I do not think architecture design by committee works, ever, especially in startups. At the same time, one person designing this and telling the team the outcome does not work either.
Please value your team opinions, but ultimately good points need to be discerned from bad ones, and the last ones discarded. Listening does not mean doing everything everybody wants.
The amount of effort you need to put in managing a network of servers is often undervalued. DevOps can drain a lot of your time if you are not careful.
I found that the average developer is quite bad at infrastructure, perhaps because they are different disciplines. This could be part of the reason why microservices are becoming such a buzzword nowadays.
Plenty has been written about microservices and how you should practice a monolith first approach when the business is young and the product is still in its definition phase. I agree with the general idea.
From a infrastructure management perspective, microservices is the worst option: you have to manage a distributed system with multiple points of failure which needs careful coordination when releasing, especially paying attention to forward and backward compatibility of their REST interfaces (or any other i/o format). Essentially a full-time job.
A much better use of your time is to lay down the infrastructure in a way that is easy to automate. You should aim to have a script for everything. Creating servers, installing databases, deploy and releasing code, etc. If you know you may have to do what you did a second time, automate it. If you are not sure, at least document it.
I feel like here there is potentially the biggest impact for this. Only create software layers and apply clever design patterns if they provide better common groud for the team, which can then use those to apply higher level thinking. In the other words, the abstraction needs to be good and solid. If an abstraction leaks, it is time to remove it, for the same reason you would remove a leaky pipe from your kitchen.
Recently I read some advice that was saying that you should write code in a way that is easy to remove. I think it is a good starting point to think about this.
I think in the engineering profession there is a lot of intellectual pride in being picked to build the backbone of a new codebase, but sometimes comes with intellectual arrogance attached. Building software is expected to be a very fluid process, and it can probably be that way if we try to limit the number of hard choices we feel the urge to make.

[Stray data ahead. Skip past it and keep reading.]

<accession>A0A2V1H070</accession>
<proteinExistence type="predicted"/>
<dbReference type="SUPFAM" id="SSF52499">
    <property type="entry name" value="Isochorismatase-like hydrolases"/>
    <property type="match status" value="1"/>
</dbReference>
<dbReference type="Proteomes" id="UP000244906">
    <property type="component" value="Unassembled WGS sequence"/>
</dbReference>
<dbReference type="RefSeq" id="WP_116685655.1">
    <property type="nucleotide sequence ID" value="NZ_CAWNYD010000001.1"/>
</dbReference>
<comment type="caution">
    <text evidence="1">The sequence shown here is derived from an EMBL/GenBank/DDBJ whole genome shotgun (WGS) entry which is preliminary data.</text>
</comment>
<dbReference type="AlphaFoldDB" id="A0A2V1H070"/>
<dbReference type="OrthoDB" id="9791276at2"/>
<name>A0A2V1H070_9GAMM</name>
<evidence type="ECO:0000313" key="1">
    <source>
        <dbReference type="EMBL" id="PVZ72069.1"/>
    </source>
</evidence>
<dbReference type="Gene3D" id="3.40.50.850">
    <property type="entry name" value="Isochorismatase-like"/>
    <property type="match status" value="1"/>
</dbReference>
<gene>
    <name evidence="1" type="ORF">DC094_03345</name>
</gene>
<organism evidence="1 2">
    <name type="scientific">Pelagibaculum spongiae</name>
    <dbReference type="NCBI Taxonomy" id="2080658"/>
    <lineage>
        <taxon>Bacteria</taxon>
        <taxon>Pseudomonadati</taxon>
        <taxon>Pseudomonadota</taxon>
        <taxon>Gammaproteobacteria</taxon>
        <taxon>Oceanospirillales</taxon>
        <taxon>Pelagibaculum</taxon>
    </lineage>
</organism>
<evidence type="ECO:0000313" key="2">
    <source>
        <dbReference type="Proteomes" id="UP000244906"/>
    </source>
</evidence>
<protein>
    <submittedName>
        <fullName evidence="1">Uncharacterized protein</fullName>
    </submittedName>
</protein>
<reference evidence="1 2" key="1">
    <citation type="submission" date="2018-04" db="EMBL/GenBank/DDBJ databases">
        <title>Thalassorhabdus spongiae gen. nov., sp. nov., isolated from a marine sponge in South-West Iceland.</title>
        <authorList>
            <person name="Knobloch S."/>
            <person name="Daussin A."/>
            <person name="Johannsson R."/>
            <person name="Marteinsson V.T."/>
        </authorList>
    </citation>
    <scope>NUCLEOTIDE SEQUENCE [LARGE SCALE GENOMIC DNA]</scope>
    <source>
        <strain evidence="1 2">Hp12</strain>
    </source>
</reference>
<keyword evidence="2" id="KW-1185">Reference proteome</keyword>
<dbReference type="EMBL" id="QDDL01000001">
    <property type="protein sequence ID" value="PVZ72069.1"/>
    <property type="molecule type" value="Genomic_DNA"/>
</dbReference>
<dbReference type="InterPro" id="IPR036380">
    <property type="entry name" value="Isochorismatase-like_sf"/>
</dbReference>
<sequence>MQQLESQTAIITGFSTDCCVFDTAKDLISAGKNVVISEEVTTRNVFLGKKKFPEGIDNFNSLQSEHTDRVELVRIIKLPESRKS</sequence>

For me, there is nothing worse than having too many processes, but I also understand that for some type of people having a process for communicating gives you more comfort.
First off, processes are about communication, therefore they can be of two kinds: asynchronous and synchronous. Synchronous comunications are more costly in terms of stress and interruption of flow, but sometimes lead to solutions more quickly.
If your focus is progressing with work, the worst option is having a synchonous communication session that does not lead to any helpful outcome to anyone. If your focus is having fun, take 2 hours off at the end of the day and go to the pub. Nobody can claim to do constant progress 8 hours a day.
To me, the minimum set of meetings an engineering team should have are the ones, with explicit no blame policy, that are dedicated to voicing concerns (or support) towards specific team processes, architecture, infrastructure or code. Better if these areas are taken one at a time. What in SCRUM terms is called retrospective is one of these.
If our goal is to do the things that work and do not do the things that do not work, we have to be open minded and question everything.
The product you do not put together will not confuse your user, the architecture you do not insert in your repository will not give any more headaches to engineers, the infrastructure you do not provision on your servers will not break, the process you do not have in place will avoid people telling you they have too many meetings. The code you do not write never crashes.
Let’s agree that sometimes not doing, or undoing, something is a better course of action.